US 2916624 A
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Description (OCR text may contain errors)
Dec. 8, 1959 ANGEL EIAL 2,916,624
PUNCHED TAPE READER Filed Oct. 11, 1957 4 Sheets-Sheet 1 Central Processor To Error Circuit Conversion 1 i Matrix Exclusive a E 3 5,5 5 .5 m r r?) i S} B with) a m R s3 is N EE 55:
C3 F INVENTORS= Arthur M. Angel Howard Mungcn Their Attorneys A. M. ANGEL ETAL Dec. 8, 1959 PUNCHED TAPE READER 4 Sheets-Sheet 2 INVENTORS'.
Arthu Howe a f, A ll Filed Oct. 11, 1957 BY KM a m Their Attorneys 1959 A. M. ANGEL 'ETAL 2,916,624
PUNCHED TAPE READER 4 Sheets-Sheet 3 Filed Oct. 11, 1957 6 OdCQ \g 717/ r r Q 5 a Q m 6 w Dec. 8, 1959 ANGEL EIAL 2,916,624
PUNCHED TAPE READER Filed Oct. 11, 1957 4 Sheets-Sheet 4 2 6 2. OHQUESCDOM; 67 83 -"g\!. 31%
A Line 76 Signal 1 I Line 77 F pt/ f n UM fg flfl Sig al 1 5' INVENTORS= X f Arfhur M. Angel 2 g '27 Howard Mungun y M I42 1' H2 '2 Their Attorneys Unimd a s PMe'tit'O 2,916,624 PQUNCHED TAPE READER Arthur M. Angel, Rolling Hills Estates, and Howard Mangan, Torrance, Califl, assignors to The National Cash Register Company, Dayton, Ohio, a corporation of Maryland Application October 11, 1957, Serial No. 689,504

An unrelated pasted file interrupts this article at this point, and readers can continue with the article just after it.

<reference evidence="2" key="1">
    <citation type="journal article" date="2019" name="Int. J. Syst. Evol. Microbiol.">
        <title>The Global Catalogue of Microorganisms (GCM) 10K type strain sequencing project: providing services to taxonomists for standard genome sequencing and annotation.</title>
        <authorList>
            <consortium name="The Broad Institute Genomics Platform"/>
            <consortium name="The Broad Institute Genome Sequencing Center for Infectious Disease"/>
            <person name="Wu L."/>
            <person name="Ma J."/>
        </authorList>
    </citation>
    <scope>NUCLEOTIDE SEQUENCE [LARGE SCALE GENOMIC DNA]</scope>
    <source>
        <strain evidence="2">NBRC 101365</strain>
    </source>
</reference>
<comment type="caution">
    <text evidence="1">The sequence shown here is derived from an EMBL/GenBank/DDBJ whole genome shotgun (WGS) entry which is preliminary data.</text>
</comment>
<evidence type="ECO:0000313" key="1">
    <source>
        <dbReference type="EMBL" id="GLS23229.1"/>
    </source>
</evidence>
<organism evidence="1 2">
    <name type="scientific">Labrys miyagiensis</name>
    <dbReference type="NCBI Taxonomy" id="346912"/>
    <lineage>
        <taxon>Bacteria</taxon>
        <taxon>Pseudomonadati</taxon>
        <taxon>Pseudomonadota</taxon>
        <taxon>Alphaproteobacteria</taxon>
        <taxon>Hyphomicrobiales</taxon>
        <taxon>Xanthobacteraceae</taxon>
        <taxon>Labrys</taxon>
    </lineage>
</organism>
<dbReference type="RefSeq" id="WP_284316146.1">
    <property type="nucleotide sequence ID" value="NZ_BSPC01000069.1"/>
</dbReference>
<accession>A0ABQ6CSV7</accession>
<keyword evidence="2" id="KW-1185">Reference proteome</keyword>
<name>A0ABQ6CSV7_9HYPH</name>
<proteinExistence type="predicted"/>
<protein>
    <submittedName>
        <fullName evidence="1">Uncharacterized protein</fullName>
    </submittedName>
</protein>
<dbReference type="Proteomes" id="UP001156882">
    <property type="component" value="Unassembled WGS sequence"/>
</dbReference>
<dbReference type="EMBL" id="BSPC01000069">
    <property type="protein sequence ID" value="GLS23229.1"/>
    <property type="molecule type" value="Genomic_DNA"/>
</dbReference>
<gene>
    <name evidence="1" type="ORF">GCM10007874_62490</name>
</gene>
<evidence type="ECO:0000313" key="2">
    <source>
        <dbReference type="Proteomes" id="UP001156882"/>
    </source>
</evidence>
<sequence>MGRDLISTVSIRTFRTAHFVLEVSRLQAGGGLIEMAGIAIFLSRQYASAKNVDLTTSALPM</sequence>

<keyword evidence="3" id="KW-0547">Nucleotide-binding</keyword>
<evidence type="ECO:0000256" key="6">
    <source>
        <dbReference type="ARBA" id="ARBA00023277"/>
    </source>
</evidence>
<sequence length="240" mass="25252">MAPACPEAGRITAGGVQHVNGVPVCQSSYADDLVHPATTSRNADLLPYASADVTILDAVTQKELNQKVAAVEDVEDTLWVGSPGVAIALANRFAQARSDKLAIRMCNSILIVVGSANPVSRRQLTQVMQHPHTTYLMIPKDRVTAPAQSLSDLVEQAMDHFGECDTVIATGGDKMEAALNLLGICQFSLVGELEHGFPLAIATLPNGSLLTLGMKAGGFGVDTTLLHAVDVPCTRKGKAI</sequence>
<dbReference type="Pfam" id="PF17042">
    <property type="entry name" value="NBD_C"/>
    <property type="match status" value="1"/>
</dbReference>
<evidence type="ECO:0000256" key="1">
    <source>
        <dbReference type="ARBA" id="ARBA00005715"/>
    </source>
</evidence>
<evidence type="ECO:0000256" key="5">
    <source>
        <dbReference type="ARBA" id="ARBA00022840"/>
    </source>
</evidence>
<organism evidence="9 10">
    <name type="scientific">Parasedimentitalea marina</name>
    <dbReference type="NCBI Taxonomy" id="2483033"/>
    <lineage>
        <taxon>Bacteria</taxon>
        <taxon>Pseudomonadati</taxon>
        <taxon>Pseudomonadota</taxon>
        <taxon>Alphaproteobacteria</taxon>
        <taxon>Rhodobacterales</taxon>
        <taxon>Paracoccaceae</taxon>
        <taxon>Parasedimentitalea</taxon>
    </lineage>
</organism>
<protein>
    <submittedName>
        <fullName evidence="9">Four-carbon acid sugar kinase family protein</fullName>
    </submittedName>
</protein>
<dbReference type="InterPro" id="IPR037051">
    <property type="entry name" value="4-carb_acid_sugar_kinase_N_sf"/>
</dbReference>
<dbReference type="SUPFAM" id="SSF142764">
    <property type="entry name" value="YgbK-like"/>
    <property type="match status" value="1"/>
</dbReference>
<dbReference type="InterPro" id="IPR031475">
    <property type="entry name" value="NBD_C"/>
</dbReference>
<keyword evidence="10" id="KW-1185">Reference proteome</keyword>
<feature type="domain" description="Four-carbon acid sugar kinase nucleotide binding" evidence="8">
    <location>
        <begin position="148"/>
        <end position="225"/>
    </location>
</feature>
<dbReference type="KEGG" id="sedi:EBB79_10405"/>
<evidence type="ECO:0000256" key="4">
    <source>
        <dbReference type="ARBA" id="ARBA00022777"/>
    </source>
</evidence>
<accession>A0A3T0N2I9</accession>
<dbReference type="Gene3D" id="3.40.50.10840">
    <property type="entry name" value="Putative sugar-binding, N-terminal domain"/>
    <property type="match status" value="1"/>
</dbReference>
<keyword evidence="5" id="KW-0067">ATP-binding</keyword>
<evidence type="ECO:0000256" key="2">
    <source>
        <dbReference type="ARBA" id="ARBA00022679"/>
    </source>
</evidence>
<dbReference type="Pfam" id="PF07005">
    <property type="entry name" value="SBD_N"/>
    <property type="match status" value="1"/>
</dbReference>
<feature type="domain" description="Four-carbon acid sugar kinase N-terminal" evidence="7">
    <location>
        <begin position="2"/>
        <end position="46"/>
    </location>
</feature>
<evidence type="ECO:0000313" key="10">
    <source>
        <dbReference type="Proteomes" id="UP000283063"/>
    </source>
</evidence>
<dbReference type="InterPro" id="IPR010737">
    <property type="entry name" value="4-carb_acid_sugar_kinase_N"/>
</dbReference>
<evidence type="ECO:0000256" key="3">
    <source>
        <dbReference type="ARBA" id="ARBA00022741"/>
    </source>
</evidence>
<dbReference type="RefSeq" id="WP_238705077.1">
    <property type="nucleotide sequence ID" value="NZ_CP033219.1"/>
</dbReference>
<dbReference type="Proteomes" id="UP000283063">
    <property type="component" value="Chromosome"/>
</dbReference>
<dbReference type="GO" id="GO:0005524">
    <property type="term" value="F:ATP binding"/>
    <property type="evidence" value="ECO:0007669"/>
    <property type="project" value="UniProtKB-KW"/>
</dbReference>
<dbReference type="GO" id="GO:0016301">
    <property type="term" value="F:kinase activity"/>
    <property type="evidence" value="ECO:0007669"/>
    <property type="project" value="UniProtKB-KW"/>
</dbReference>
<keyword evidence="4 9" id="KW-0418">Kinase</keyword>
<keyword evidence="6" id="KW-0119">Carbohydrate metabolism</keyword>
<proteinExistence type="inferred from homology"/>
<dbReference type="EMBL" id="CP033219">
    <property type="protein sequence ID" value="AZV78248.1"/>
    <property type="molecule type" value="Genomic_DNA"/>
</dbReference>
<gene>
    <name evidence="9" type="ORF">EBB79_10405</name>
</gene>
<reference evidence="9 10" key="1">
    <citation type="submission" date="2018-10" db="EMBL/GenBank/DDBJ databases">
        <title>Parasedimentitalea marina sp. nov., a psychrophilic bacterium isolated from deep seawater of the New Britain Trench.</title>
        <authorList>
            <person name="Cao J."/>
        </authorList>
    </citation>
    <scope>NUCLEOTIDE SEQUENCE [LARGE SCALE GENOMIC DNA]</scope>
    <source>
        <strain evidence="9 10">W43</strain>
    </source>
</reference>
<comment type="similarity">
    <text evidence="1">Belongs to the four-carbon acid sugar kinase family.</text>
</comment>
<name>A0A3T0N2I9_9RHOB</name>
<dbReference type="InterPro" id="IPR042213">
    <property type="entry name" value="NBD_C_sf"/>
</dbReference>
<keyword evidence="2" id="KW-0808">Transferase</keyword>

7 Claims. 1 (Cl. 250-219) at right angles to the longitudinal axis of the tape, and,
arranged in columns disposed along the length of the tape.
are, in each row, a representation of a character, as for example, a decimal digit.